Prior to this train’s construction, the Mexican government, through the National Fund for Tourism and Promotion and the National Institute of Indigenous Peoples, went to the municipalities of Yucatán, Chiapas, Tabasco, Campeche, and Quintana Roo for what they called a “participatory consultation” on the Maya Train Project under the guise of seeking the people’s consent to go forward with this project.[19] Prior to these meetings, however, President López Obrador decided to move the project forward, intentionally disregarding the Maya Peoples’ input.[20] Accordingly, “[a]lmost 3,000 households living along the route have been displaced.”[21]

On many occasions activists have attempted to seek justice through domestic legal avenues, including by filing twenty-five legal complaints attempting to halt or delay the project’s process.[22] However, the Mexican government has continued to move forward with the railway, ignoring one court order, and designating the railway line to be a national security project despite a Supreme Court of Mexico decree stating it is not an issue of national security.[23] Like other Indigenous Peoples who are fighting against States’ legal corruption frameworks, the Indigenous Peoples of Mexico have turned to the international legal community for assistance.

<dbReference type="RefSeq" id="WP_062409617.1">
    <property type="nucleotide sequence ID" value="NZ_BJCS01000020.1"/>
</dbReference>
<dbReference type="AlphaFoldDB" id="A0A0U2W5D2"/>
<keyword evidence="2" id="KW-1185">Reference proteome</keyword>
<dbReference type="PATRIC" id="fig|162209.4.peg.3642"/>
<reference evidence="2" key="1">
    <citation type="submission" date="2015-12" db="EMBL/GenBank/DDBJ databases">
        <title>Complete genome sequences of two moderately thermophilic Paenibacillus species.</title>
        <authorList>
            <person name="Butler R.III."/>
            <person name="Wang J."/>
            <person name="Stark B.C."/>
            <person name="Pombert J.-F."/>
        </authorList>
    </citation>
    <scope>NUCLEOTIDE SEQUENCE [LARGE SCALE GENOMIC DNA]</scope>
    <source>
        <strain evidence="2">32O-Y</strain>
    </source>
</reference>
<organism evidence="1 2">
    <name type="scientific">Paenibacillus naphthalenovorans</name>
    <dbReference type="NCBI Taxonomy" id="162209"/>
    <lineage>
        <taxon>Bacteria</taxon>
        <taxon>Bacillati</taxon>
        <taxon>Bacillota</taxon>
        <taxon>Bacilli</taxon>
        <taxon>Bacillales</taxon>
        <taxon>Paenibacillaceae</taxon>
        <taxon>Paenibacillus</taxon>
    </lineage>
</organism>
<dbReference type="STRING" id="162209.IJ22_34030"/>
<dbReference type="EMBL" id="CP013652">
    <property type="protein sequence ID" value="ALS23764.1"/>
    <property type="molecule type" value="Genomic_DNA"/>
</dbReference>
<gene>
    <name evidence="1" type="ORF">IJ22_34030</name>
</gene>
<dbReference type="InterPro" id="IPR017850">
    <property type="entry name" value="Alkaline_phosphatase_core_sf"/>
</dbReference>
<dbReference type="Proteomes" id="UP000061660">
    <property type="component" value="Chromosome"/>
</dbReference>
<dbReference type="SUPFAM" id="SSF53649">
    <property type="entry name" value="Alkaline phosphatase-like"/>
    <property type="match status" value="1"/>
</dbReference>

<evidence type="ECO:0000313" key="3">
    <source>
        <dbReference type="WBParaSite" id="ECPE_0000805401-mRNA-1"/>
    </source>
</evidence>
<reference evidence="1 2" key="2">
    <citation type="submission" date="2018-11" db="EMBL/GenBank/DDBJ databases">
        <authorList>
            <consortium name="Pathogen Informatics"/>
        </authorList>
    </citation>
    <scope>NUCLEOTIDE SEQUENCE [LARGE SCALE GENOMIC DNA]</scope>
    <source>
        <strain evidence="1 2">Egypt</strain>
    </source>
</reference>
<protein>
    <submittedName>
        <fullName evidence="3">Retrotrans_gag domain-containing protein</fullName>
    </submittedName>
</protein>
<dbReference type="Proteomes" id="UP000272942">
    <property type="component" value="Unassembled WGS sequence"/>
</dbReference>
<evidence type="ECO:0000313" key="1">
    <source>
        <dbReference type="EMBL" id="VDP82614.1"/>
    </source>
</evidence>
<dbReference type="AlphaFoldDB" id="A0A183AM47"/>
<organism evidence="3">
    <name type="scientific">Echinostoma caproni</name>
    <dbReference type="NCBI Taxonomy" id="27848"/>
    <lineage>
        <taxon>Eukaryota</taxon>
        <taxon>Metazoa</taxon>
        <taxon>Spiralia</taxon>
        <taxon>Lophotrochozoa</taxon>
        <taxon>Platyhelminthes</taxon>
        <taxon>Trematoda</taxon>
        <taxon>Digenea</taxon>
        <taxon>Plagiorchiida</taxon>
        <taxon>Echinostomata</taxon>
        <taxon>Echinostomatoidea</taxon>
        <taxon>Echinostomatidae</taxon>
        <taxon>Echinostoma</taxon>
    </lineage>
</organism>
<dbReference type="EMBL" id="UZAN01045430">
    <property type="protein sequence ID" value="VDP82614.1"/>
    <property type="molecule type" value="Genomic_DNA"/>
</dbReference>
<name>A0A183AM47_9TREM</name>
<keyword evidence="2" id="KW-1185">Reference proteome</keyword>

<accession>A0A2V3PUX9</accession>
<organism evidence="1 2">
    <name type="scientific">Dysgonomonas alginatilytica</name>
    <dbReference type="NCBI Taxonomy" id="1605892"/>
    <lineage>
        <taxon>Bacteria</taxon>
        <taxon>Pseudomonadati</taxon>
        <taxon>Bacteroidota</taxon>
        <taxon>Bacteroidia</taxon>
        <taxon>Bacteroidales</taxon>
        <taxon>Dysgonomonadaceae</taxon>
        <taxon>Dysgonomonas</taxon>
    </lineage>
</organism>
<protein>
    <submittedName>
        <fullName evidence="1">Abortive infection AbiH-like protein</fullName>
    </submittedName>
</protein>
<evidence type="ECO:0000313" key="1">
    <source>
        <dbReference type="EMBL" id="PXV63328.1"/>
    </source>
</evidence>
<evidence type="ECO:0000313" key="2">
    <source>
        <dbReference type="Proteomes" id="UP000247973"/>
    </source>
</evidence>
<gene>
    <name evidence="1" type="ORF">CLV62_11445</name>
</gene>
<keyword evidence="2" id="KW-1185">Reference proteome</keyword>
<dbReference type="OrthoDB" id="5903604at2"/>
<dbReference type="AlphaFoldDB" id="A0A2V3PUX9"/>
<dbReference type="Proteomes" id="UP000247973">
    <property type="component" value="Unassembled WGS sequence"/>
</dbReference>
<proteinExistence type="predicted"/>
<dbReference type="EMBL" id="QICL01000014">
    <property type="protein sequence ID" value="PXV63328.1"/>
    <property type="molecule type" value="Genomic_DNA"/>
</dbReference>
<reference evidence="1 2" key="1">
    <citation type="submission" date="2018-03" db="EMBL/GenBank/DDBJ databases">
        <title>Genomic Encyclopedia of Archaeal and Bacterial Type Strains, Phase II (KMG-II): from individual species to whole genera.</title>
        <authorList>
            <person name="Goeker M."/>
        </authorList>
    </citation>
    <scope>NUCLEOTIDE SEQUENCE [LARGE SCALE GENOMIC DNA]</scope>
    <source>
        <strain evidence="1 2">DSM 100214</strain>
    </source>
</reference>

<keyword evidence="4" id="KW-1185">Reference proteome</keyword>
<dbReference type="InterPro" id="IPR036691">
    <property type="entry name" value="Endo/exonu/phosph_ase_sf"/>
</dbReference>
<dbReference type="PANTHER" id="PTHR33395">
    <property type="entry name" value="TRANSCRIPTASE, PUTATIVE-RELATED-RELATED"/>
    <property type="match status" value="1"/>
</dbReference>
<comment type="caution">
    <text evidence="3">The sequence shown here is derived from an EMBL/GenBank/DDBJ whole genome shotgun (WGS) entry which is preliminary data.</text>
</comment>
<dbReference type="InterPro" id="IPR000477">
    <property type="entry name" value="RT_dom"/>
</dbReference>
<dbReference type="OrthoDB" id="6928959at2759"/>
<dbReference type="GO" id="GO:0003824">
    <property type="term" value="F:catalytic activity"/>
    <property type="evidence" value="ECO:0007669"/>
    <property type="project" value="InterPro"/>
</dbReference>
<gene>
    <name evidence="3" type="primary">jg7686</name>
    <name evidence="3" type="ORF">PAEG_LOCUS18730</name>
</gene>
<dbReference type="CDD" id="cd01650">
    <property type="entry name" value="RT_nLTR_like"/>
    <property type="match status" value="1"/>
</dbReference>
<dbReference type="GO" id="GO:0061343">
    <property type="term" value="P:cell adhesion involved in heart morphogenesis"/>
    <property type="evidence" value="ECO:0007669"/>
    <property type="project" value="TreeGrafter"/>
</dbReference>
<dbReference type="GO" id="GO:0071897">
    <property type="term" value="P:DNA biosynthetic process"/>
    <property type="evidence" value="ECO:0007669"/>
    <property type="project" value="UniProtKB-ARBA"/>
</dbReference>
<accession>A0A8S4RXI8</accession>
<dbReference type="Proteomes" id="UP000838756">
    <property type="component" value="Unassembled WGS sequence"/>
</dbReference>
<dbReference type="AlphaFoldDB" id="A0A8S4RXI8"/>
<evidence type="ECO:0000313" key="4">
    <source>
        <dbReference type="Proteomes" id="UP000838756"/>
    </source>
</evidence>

“The Global Alliance for the Rights of Nature (GARN) is a global network of organizations and individuals” who are “scientists, attorneys, economists, [I]ndigenous leaders, authors, spiritual leaders, business leaders, politicians, actors, homemakers, students [and] activists.”[24] In 2014, GARN created the International Rights of Nature Tribunal.[25] Its purpose is to “provide systemic Rights of Nature based alternatives to the false solutions and failed negotiations of governing Nation States.”[26] This Tribunal seeks to “recommend actions for reparation, mitigation, restoration, and prevention of further damages and harms”[27] and focuses on “enabling Indigenous Peoples to share their unique concerns and solutions about land, water, and culture with the global community.”[28] To date, the Tribunal has rendered five international verdicts, two regional verdicts, and eleven local verdicts.[29] Unfortunately, its decisions are non-binding as it is a Tribunal without the direct support from States.[30] This lack of authority and enforcement mechanisms is unfortunate because the Tribunal’s rendered verdicts provide full legal analyses of international, regional, and domestic laws and standards which could greatly support Indigenous communities and the environment worldwide.[31] After case was filed regarding the Maya Train, the Tribunal conducted a hearing in Valladolid, Yucatan, Mexico where twenty-three Indigenous community representatives, citizens, and environmental organizations testified.[32] The State, Mexico, did not have a representative present at any portion of the hearing.[33] In their verdict, the Tribunal demanded that “the State, particularly the Government and the Executive branch of it, cease the dispossession of ejido lands, or communal lands, and territories in general.”[34]